Attitude is everything. With a positive attitude toward revision, you will listen to feedback with an open ear and not get so quickly offended when a reader tries to help. If you trust in your ability to make it better later, you may be more willing to lower your standards on the first draft and accept that the draft will be awful. That willingness will keep you from getting hung up and blocked, as often happens to writers. Fortunately, none of us have to type on something like this:
I revise every time I hit the delete key or insert a word or two to make a phrase more concise or complete for the reader. If I’m having trouble getting my head or my heart into a particular chapter, I slip a CD into my player to set the mood. Typing “The End” is only the end of the story. The real fun begins with revision, finding that perfect phrase or word to polish your work. If Hemingway can rewrite the ending of Farewell to Arms 39 times, who am I to feel annoyed when my critique group tells me something doesn’t work? I recently came across these words written by an author in 1964, and it still stands true today: “Put down everything that comes into your head and then you’re a writer. But an author is one who can judge his own stuff’s worth, without pity, and destroy most of it.”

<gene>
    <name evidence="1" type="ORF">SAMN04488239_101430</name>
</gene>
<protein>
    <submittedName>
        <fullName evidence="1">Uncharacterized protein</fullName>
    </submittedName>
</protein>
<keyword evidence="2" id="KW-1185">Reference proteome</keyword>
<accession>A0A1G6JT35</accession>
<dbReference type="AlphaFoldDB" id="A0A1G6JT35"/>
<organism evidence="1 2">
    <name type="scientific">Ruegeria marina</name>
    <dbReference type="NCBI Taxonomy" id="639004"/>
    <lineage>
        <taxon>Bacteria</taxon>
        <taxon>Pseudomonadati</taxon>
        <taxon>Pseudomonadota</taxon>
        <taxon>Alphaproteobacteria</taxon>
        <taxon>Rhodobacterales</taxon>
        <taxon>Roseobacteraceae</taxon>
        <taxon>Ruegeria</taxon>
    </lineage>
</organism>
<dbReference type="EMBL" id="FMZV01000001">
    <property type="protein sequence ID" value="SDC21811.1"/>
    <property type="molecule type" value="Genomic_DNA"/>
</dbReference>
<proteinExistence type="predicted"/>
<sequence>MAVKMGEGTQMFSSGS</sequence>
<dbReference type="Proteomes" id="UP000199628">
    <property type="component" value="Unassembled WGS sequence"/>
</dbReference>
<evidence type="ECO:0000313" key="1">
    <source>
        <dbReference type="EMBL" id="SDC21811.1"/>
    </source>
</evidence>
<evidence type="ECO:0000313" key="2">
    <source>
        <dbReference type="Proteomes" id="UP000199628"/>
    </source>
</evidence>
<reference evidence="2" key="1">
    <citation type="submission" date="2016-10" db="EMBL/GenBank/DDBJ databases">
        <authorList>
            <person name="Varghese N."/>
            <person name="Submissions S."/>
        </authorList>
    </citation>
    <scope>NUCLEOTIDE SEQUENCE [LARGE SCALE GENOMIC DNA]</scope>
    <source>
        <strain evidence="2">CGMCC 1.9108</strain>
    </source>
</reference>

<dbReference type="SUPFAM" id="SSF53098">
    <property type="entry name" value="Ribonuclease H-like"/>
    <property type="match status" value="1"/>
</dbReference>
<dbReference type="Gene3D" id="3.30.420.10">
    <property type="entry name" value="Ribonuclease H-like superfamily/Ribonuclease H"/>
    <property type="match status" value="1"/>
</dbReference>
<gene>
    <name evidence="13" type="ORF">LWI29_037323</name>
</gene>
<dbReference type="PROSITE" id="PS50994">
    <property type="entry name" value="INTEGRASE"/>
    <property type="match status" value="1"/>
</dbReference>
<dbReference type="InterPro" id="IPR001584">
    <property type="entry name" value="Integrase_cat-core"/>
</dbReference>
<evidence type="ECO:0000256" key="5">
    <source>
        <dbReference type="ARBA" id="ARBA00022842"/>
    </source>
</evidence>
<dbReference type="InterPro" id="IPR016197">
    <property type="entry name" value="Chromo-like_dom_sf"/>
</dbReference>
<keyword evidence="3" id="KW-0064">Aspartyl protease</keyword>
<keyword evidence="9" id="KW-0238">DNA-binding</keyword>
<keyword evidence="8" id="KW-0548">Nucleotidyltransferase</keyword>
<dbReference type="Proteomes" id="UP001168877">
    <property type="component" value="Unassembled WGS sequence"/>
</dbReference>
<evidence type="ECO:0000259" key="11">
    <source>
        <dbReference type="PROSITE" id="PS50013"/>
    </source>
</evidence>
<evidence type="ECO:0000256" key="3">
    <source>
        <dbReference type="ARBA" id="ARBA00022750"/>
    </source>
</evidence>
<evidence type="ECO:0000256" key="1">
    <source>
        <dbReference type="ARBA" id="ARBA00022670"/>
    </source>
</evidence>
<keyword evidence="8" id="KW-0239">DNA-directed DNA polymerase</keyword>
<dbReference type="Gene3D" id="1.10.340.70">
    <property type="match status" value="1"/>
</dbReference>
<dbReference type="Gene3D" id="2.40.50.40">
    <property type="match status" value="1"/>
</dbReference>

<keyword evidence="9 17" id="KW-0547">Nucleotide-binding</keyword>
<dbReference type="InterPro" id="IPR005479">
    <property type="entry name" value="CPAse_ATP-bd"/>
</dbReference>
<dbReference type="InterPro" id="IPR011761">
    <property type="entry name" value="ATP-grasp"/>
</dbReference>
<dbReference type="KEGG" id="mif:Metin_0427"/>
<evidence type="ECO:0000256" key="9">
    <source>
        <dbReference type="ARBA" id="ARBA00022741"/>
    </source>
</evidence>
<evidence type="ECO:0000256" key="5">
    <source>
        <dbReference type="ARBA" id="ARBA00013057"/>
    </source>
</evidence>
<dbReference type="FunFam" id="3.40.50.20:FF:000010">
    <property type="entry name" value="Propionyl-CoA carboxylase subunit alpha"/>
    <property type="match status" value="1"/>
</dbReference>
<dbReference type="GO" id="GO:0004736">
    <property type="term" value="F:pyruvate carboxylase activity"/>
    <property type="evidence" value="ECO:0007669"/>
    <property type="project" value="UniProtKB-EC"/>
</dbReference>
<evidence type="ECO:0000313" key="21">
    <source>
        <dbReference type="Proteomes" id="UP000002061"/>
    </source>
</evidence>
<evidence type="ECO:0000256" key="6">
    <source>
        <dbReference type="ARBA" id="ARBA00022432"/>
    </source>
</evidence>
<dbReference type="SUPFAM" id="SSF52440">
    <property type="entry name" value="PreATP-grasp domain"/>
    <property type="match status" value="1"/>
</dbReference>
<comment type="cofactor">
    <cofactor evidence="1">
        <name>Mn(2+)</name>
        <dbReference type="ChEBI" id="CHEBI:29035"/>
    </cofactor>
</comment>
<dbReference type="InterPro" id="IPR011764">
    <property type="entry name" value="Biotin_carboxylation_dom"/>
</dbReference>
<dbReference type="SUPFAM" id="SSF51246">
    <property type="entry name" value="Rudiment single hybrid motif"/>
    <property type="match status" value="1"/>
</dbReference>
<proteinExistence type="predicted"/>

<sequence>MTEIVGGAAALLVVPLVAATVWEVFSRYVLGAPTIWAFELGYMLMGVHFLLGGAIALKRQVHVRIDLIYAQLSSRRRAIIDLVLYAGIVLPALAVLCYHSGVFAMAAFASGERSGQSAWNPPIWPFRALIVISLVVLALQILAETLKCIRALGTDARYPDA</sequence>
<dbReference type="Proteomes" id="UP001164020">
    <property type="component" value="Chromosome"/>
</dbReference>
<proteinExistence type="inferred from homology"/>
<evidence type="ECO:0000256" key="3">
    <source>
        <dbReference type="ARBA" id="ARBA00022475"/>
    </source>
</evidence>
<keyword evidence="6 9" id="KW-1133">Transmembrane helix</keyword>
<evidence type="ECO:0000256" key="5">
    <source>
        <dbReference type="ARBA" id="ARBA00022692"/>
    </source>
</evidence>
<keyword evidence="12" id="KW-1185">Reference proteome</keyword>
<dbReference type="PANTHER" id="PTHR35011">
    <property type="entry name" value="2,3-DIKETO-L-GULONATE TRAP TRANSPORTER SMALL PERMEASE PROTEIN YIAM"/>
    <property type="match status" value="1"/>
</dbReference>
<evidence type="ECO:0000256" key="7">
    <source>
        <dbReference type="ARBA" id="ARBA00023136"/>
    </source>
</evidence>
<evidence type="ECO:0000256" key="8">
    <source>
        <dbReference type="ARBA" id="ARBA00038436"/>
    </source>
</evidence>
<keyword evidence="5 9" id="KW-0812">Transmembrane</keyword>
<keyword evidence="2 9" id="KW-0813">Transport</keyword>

True to a certain extent, that is, because if I had to destroy most of what I’d written, I’d end up crying in my tea and would never get published. But you get the point—be willing to sacrifice what doesn’t work for the story. Save it for another time and place. But how do you know when you’re done? Is the end satisfying for you and your readers? That is something that is always on my mind as I wind down to the end. Those 39 rewrites of Hemingway’s were on the last page.